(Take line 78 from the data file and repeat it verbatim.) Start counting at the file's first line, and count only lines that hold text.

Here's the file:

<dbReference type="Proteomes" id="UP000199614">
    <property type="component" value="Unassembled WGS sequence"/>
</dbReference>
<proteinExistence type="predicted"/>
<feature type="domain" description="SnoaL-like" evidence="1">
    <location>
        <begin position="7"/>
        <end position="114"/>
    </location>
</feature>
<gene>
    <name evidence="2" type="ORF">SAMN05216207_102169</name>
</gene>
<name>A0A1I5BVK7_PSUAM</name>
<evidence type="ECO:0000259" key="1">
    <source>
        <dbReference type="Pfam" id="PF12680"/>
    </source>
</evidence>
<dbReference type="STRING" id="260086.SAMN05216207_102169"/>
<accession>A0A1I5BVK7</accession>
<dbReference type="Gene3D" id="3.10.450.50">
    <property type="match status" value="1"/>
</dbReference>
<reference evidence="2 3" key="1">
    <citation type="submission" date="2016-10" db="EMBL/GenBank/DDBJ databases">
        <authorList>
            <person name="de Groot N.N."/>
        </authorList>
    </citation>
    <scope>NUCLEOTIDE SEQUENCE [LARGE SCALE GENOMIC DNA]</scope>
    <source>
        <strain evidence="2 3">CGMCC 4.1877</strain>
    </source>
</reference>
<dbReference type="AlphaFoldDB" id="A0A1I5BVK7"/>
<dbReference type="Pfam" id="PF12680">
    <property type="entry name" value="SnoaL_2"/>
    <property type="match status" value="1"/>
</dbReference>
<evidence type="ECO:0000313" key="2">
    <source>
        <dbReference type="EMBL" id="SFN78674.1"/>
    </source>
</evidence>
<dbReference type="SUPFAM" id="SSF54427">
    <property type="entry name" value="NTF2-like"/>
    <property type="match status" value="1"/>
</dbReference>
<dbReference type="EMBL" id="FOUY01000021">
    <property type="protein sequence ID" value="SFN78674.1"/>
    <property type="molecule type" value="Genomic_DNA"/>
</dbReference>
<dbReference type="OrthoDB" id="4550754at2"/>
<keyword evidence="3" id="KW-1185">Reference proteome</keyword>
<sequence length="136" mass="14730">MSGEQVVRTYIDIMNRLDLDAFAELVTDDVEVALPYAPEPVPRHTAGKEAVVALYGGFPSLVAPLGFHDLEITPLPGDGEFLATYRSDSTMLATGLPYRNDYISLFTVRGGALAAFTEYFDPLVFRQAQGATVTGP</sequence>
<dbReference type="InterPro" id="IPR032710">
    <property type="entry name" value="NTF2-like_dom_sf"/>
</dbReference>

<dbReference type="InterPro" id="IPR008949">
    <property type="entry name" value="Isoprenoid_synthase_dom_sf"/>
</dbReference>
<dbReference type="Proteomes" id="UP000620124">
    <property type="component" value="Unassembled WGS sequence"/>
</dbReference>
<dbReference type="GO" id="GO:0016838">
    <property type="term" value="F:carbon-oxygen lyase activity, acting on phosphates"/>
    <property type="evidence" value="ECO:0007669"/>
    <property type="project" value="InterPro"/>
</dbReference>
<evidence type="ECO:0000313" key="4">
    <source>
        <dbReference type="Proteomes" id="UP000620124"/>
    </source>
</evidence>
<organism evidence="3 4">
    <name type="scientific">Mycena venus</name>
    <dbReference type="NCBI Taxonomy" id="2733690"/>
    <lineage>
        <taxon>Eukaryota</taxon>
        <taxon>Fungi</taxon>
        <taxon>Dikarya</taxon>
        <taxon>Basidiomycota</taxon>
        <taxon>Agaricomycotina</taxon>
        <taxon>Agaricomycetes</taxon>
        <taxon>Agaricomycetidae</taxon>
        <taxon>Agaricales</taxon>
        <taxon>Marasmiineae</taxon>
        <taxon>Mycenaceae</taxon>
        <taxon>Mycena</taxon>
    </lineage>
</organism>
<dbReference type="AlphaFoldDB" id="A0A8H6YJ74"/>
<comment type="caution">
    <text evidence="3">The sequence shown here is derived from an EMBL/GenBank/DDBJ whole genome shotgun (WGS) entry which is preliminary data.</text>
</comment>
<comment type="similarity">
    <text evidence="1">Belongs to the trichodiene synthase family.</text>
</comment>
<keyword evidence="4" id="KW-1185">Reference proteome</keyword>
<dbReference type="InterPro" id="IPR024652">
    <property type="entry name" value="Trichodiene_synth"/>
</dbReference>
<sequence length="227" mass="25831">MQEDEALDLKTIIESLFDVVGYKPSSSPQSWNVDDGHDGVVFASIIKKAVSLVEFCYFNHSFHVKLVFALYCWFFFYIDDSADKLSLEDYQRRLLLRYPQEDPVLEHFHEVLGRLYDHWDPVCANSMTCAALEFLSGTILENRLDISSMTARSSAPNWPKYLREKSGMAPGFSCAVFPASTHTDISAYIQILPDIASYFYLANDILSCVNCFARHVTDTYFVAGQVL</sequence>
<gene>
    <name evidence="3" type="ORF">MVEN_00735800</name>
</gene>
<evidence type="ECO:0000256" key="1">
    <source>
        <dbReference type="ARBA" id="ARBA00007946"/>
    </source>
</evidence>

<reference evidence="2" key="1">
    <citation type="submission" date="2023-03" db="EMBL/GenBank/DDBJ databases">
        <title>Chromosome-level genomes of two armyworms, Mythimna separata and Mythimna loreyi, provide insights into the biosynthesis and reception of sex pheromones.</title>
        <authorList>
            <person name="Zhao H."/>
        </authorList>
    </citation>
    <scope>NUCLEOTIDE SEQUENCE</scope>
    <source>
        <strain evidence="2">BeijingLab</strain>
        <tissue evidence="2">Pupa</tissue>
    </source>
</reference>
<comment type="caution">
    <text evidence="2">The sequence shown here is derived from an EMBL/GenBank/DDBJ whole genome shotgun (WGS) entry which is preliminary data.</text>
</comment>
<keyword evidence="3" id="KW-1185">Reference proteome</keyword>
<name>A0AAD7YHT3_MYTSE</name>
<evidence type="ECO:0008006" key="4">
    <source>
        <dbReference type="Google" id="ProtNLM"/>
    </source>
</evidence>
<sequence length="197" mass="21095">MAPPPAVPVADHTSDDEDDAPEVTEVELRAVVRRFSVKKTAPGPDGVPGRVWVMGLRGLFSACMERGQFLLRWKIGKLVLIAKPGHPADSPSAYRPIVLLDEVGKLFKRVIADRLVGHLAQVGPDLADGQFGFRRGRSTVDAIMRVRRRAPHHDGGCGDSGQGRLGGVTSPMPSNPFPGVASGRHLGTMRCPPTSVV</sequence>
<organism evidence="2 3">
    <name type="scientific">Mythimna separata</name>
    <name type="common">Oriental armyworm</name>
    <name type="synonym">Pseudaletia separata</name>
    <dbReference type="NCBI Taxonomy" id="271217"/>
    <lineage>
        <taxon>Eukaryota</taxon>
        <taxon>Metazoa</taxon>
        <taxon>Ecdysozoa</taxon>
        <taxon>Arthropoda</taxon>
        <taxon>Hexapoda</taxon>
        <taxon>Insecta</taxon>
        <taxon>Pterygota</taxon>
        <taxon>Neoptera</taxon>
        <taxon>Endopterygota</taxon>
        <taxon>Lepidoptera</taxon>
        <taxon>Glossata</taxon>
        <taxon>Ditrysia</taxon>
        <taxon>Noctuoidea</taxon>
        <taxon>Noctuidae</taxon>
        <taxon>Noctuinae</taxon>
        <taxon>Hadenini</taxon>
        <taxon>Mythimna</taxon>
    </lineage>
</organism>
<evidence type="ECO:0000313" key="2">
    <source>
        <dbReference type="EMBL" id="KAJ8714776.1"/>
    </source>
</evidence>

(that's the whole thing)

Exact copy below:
    <dbReference type="NCBI Taxonomy" id="2733690"/>